Senate Passes Third-Class Medical Reform

Third-class FAA medical reform bill one step closer to reality. Textron Aviation

The Senate has passed the Pilot's Bill of Rights 2 (PBR2), moving the much-anticipated third-class FAA medical reform bill one step closer to reality. The news came only days after the Senate Committee on Commerce, Science and Transportation approved the bill. The new medical requirements, should the bill pass the House, would ensure most pilots never need an aviation medical exam again.

The Senate passed the bill by unanimous consent. This win for the pilot community has been a very long time coming, though modifications were made to the original language, which would have allowed many pilots to fly without any medical exam.

The new bill does require at least one medical exam for new student pilots, special issuance medical holders and pilots who haven't had a medical in 10 years, but would remove the current requirement for recurrent checks for pilots flying with a third-class medical certificate.

The rule would apply to pilots flying VFR or IFR in aircraft weighing up to 6,000 pounds and carrying up to five passengers at altitudes below 18,000 feet and speeds up to 250 knots.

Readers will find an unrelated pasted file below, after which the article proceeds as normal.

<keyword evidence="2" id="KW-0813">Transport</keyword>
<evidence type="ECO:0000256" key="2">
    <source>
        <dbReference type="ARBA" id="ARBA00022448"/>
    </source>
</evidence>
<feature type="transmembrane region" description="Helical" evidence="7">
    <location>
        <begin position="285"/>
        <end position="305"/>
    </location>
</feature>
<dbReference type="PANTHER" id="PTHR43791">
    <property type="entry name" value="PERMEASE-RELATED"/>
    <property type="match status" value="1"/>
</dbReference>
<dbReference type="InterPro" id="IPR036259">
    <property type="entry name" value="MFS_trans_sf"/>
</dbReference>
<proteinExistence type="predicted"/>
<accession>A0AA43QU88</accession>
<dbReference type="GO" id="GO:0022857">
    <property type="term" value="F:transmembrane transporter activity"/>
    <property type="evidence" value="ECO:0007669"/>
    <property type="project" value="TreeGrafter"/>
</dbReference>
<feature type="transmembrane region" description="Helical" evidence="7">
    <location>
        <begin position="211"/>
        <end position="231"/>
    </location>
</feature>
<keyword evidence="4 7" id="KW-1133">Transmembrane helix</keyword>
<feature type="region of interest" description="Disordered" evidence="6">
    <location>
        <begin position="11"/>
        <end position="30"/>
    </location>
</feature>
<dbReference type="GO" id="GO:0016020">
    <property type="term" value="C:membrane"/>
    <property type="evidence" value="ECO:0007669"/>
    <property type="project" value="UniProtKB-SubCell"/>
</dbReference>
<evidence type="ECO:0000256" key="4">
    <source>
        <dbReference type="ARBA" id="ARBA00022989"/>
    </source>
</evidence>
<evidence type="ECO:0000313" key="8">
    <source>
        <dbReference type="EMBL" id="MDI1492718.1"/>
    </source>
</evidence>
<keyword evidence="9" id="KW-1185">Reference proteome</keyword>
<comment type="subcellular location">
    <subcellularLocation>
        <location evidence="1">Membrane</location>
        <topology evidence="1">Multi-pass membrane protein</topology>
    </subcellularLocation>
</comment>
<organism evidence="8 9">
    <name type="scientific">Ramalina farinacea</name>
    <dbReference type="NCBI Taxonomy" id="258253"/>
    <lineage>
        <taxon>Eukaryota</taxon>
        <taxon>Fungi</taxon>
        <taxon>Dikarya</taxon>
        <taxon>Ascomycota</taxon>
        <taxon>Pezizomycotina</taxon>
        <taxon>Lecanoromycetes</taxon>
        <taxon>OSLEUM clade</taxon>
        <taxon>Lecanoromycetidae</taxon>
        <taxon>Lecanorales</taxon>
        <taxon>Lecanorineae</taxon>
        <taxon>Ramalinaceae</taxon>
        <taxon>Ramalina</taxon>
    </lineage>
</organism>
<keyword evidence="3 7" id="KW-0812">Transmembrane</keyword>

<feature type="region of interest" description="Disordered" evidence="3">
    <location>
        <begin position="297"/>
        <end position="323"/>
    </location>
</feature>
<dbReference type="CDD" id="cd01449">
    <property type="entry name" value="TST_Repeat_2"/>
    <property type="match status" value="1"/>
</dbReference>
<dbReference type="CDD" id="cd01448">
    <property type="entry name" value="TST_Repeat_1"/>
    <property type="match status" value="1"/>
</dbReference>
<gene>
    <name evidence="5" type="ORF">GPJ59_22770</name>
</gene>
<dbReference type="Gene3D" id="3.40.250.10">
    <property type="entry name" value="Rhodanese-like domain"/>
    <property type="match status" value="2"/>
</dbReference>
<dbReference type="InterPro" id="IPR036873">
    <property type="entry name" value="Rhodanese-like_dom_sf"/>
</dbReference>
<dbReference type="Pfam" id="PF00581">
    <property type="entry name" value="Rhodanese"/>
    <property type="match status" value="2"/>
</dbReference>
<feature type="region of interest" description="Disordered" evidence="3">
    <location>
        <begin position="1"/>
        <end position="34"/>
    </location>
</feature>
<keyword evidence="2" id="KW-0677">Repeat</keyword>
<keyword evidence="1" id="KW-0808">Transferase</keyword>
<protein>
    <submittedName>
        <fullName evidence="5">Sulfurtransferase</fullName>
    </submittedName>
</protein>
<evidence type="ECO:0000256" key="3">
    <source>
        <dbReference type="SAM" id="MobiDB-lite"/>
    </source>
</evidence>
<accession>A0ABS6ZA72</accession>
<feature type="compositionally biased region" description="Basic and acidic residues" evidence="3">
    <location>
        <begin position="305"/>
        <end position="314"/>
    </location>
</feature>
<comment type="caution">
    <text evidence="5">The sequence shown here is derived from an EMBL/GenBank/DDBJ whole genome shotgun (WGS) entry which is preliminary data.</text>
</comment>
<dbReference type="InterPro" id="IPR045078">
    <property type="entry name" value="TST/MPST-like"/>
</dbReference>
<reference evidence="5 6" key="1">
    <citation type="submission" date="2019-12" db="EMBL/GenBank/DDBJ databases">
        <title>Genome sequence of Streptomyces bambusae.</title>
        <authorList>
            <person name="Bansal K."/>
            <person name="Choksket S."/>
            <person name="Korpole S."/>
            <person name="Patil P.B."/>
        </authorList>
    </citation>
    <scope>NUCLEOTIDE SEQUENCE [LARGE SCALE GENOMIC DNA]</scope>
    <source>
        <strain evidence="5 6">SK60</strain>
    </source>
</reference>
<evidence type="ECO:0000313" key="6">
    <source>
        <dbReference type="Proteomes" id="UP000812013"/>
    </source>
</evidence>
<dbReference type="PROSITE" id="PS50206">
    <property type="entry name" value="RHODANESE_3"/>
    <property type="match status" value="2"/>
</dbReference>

"This is an enormous step toward getting long-awaited third class medical reforms, and we're excited that the Senate has moved so decisively to get this done," said AOPA President Mark Baker. "Without a doubt this has been a real fight, but the passage of the Pilot's Bill of Rights 2 shows that members of the Senate recognize the value of supporting the general aviation community."

The bill would require private pilots to undertake an free online aeromedical factors course once every two years and visit their personal physicians once every four years and make a note in their logbooks.

Now that the Senate has approved the bill it has to get through the House of Representatives and be signed off by President Obama before the new rules can be implemented.

Pia Bergqvist joined FLYING in December 2010. A passionate aviator, Pia started flying in 1999 and quickly obtained her single- and multi-engine commercial, instrument and instructor ratings. After a decade of working in general aviation, Pia has accumulated almost 3,000 hours of flight time in nearly 40 different types of aircraft.

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